June 29, 2012 / 2:47 PM / 7 years ago

WTO rules against U.S. in meat labeling case

GENEVA/WINNIPEG, Manitoba (Reuters) - The World Trade Organization on Friday ruled a U.S. meat labeling program unfairly discriminated against Mexico and Canada, putting pressure on the United States to bring the scheme in line with global trade rules.

World Trade Organization Director General Pascal Lamy addresses a news conference on annual trade forecast and statistics at the WTO headquarters in Geneva April 12, 2012. REUTERS/Denis Balibouse

The WTO Appellate Body said the U.S. country-of-origin labeling rules, commonly known as COOL, were wrong because they gave less favorable treatment to beef and pork imported from Mexico and Canada, the countries that brought the case, than to U.S. meat.

The decision is not subject to appeal, but gives the United States time to comply and does not immediately alter the labeling rules.

U.S. officials hailed other parts of the decision, which they said affirmed the right to adopt country-of-origin labels, even though the United States will have to change how it operates the program.

Meat labels became mandatory in March 2009 after years of debate. U.S. consumer and some farm groups supported the requirement, saying consumers should have information to distinguish between U.S. and foreign products.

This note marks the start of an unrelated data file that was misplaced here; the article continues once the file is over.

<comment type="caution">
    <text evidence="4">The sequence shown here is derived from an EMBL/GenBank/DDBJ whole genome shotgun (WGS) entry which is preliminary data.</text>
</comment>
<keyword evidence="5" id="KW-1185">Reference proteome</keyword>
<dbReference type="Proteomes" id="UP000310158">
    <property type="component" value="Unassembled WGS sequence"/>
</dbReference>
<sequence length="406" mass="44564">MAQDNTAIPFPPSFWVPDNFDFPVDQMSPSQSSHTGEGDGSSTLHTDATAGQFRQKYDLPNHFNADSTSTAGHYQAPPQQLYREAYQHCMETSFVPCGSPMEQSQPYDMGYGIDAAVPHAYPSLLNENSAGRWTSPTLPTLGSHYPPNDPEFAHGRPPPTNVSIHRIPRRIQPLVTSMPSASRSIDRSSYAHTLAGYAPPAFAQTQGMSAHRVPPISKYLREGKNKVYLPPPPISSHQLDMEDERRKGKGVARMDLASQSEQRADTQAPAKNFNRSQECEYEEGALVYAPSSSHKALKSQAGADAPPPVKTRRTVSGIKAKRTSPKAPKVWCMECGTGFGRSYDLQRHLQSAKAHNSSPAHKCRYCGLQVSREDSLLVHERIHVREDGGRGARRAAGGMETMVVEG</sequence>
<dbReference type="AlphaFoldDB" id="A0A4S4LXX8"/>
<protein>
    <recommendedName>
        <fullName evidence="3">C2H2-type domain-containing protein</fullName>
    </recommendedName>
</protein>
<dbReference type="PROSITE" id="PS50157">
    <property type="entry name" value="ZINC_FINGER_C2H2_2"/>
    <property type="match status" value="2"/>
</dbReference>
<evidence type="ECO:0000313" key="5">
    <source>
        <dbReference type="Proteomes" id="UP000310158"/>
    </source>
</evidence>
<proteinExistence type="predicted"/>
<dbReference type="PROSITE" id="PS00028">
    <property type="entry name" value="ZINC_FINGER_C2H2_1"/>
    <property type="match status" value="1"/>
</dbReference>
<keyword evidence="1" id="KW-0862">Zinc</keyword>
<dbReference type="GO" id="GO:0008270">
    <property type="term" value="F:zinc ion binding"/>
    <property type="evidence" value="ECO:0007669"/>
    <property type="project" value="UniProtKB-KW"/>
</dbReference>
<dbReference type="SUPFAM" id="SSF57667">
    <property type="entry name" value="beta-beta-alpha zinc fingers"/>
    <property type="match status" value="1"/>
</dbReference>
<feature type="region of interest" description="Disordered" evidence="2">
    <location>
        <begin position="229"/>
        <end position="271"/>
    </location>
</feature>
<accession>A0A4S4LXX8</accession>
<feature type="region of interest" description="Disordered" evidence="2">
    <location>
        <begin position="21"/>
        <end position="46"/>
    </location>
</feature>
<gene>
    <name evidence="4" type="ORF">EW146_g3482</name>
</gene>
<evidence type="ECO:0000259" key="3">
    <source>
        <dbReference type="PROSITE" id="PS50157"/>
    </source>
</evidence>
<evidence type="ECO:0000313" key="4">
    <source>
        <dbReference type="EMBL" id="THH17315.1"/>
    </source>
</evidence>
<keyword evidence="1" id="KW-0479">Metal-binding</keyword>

Big meat processors opposed the provision, which they said would unnecessarily boost costs and disrupt trade.

A WTO panel ruled in November that the labeling provision violated WTO rules on technical barriers to trade.

“Country of origin labeling is a lose-lose proposition for all players on both sides of the (border),” said Canadian Agriculture Minister Gerry Ritz, adding that within one year of the law, Canadian feeder cattle exports to the United States plunged by nearly half.

“Today’s ruling is a key victory for the livestock industry,” he said.

Mexican officials also welcomed the ruling and in a statement called on the United States to “modify its rules to conform to the WTO and guarantee that Mexican cattle is subject to the same competitive conditions of U.S. cattle.

“That would imply a reduction in the gap in price between Mexican and U.S. cattle of up to $95 per head. This ruling will benefit the Mexican cattle industry, which in 2011 exported around 1.4 million head of cattle worth more than $600 million to the United States,” the officials said.

The U.S. labeling law requires grocers to put labels on cuts of beef, pork, lamb, chicken and ground meat or post signs that list the origin of the meat.

The WTO appeal body upheld an earlier WTO finding that COOL violates trade rules by giving less favorable treatment to imported cattle and hogs than domestic livestock.

It reversed an earlier finding that COOL fails to fulfill its goal of providing consumers with information on origin.

The United States highlighted that part of the decision in its response.

“We are pleased with today’s ruling, which affirmed the United States’ right to adopt labeling requirements that provide information to American consumers about the meat they buy,” U.S. Trade Representative Ron Kirk said in a statement on his blog. “The Appellate Body’s ruling confirms that families can still receive information on the origin of their meat and other food products when they shop for groceries.”